How much choice should I give my students?
  • You can start with baby steps... "Choose A or B."
  • Then branch out... "Choose A, B, C, or D."
  • Branch out more... "Choose A, B, C, and/or D."
  • Then you're ready for giant steps... "I'll provide support for Choices A or B, but you can choose whatever you want!"

All Projects should have an Audience
Defining the audience as a younger group forces kids to wrap their heads around a concept and put it in simpler terms. Simplifying an explanation of a complex concept requires critical thinking.
"If you can't explain it simply, you don't understand it well enough." Albert Einstein

Be sure to build in time for kids to share with one another or, better yet, share with kids beyond your classroom walls. Consider a video chat with the kids with whom you shared.

Independent vs. Group
Groupwork allows for collaboration, an important 21st-Century Skill. We used to strive towards one-on-one computing, but times are changing. In order to prepare our students to be successful at the next level, they need to learn to work together. Groupwork does not mean that all kids do the same amount of work. The stronger kids should give their most, just as the struggling students should give their most. Students’ “mosts” will vary. Don’t get hung up on that.

If one of the choices you give students is something within your comfort area, consider making some screencasts to help them. Sometimes kids just need to be shown how to get started, then they can work independently.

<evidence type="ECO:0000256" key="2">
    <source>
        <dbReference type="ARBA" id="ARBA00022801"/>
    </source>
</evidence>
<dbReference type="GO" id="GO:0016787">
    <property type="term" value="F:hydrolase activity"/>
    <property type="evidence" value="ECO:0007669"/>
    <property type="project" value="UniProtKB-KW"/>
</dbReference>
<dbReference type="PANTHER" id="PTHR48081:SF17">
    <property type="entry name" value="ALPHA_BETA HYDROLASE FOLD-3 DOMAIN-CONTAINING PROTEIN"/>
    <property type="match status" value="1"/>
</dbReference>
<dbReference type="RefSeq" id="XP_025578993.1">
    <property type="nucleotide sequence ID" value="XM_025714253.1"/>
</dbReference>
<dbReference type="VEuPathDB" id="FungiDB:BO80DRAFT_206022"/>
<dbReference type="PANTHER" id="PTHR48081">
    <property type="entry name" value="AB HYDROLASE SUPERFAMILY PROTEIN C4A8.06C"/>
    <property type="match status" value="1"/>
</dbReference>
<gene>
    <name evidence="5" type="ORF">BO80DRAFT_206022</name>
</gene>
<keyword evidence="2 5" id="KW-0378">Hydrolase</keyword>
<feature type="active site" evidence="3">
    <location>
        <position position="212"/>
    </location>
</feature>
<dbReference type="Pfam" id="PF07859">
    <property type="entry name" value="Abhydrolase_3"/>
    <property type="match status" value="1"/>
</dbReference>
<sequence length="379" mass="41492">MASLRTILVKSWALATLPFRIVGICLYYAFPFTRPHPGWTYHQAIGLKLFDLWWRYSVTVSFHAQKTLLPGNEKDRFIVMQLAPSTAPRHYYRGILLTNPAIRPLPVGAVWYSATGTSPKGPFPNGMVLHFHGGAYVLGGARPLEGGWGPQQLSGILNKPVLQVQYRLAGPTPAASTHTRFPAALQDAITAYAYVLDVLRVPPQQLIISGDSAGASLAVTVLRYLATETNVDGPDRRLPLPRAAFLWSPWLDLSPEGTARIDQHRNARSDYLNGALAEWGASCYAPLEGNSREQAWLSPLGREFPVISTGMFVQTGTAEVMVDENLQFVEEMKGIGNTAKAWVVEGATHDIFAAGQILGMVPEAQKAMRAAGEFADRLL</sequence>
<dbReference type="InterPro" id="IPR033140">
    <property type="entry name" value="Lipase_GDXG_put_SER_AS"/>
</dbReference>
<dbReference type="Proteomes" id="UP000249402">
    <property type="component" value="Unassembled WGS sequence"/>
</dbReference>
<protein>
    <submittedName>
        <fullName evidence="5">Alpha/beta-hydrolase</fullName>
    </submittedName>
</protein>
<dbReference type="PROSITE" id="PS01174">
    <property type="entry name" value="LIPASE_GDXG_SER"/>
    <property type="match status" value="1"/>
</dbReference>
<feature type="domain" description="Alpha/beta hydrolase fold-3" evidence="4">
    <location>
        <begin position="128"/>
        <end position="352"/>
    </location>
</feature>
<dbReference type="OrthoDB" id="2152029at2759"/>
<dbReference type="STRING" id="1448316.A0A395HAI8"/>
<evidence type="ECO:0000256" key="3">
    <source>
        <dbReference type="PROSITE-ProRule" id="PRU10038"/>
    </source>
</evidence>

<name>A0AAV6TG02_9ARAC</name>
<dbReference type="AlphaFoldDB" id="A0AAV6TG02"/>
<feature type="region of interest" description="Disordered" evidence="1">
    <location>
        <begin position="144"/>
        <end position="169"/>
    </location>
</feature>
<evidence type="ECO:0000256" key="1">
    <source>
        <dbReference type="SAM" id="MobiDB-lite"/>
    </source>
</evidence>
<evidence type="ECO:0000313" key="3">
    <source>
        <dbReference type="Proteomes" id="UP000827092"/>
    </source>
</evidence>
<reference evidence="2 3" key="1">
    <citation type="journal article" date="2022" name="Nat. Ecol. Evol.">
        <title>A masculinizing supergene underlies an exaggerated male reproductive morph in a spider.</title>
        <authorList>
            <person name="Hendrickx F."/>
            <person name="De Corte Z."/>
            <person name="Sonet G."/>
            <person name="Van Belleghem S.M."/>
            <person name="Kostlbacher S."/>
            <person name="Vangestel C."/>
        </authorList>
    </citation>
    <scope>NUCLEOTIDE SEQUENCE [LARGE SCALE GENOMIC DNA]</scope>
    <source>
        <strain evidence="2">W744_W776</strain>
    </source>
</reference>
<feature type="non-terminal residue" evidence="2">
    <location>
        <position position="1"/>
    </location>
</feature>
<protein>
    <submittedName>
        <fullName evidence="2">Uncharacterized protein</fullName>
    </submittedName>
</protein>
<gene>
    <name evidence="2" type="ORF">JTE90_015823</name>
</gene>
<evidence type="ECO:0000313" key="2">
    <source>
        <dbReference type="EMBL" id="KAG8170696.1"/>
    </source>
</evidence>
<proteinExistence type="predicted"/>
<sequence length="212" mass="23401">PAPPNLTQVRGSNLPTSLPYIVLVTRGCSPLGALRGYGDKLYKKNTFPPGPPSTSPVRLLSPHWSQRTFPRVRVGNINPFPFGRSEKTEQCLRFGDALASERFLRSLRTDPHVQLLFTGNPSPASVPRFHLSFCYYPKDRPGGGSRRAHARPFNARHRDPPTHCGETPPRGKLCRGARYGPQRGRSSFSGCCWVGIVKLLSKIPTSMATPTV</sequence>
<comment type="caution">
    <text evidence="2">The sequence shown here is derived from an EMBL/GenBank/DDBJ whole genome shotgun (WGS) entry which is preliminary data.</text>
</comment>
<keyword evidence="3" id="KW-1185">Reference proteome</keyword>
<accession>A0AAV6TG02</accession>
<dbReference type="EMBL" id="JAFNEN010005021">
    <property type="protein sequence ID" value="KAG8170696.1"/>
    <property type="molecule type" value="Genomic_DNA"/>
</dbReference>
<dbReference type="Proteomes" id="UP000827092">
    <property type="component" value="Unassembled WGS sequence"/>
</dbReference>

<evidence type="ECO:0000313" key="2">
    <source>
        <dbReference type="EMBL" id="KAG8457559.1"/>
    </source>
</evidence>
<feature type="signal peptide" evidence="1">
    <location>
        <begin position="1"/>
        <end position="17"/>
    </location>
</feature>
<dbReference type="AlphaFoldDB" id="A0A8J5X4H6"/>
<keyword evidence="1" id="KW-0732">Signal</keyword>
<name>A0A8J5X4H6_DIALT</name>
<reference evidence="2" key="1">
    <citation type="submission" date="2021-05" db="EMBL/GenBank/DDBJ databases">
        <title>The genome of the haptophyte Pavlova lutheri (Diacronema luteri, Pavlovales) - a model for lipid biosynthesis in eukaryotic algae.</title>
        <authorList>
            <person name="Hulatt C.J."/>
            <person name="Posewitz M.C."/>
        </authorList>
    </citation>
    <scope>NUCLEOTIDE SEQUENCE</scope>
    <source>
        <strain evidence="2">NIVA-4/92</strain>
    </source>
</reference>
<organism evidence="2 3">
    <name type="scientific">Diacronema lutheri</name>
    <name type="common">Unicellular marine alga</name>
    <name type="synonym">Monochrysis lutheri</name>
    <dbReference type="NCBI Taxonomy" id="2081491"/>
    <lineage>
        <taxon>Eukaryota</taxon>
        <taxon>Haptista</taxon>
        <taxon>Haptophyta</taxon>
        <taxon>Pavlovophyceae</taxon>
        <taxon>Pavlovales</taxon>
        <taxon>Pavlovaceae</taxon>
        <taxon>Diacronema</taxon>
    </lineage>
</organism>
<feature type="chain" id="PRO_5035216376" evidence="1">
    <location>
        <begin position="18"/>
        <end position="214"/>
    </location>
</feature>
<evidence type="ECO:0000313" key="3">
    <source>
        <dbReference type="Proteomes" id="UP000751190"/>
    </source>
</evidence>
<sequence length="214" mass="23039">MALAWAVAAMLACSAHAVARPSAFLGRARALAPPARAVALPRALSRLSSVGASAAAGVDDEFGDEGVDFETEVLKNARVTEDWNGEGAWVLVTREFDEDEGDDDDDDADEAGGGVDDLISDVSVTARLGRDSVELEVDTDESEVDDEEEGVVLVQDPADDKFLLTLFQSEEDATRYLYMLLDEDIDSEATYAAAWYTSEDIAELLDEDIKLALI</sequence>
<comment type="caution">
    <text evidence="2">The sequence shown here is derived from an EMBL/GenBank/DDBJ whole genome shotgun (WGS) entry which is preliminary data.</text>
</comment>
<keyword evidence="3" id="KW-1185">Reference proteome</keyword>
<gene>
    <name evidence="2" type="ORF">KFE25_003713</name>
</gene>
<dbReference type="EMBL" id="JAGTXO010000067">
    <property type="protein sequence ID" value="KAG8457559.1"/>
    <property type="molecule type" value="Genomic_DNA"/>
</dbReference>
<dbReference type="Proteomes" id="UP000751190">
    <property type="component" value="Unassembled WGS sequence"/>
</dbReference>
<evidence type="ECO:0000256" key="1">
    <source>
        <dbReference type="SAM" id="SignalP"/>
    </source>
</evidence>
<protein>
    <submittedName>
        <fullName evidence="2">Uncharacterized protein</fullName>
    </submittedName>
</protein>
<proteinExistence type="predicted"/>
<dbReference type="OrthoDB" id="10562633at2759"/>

Support Website - 6th Grade Science
Support Website - HS AP Biology
Support Website - Project Modules Website
Support Website - Video Broadcast Tech
Lessons Database (Content Libraries in Dublin Dashboard)

How do I put Scores for Different Projects in my Gradebook?
That’s the hard part, isn’t it? The solution is to provide kids with a rubric that focuses on 21st century skills as applied to the concept. Don't give a grade based on the tool, but on the student's communication of a concept.

Part of the rubric should include the individual's contribution to the group. I had my students fill out a reflection sheet (using Google Docs) daily so that they could be honest about their own contributions, and be candid about the contribution of their classmates.
Rubric Example
Project Description - HS AP Biology
Project Rubric - HS AP Biology

Menu Scoring
For more sophisticated choices for students, particularly High School students, consider Menu Scoring. Students get into teams and select a variety of components that "add up" to a designated target total. It makes sense that students select items that fit well together... For example, a commercial and flyer that have the same look and feel.

(70) 30-second Commercial
(30) Trifold Brochure
(40) Multi Media Presentation (keynote, powerpoint)
(30) Billboard Design
(50) Info Graphic
(20) Write a Jingle
(40) Make a Radio Commercial
(10) Make a Flyer
(30) Flyer Campaign
(30) Data Analysis with Graphs and Charts
(30) Give a Survey and Preset the Results
(30) Create a Database of Information/References
(60) Write and Illustrate a Children’s Story
(30) Electronic Bibliography with Comments
(30) Website Presentation
(20) Create an Educational Activity
(??) Other Item Approved by Teacher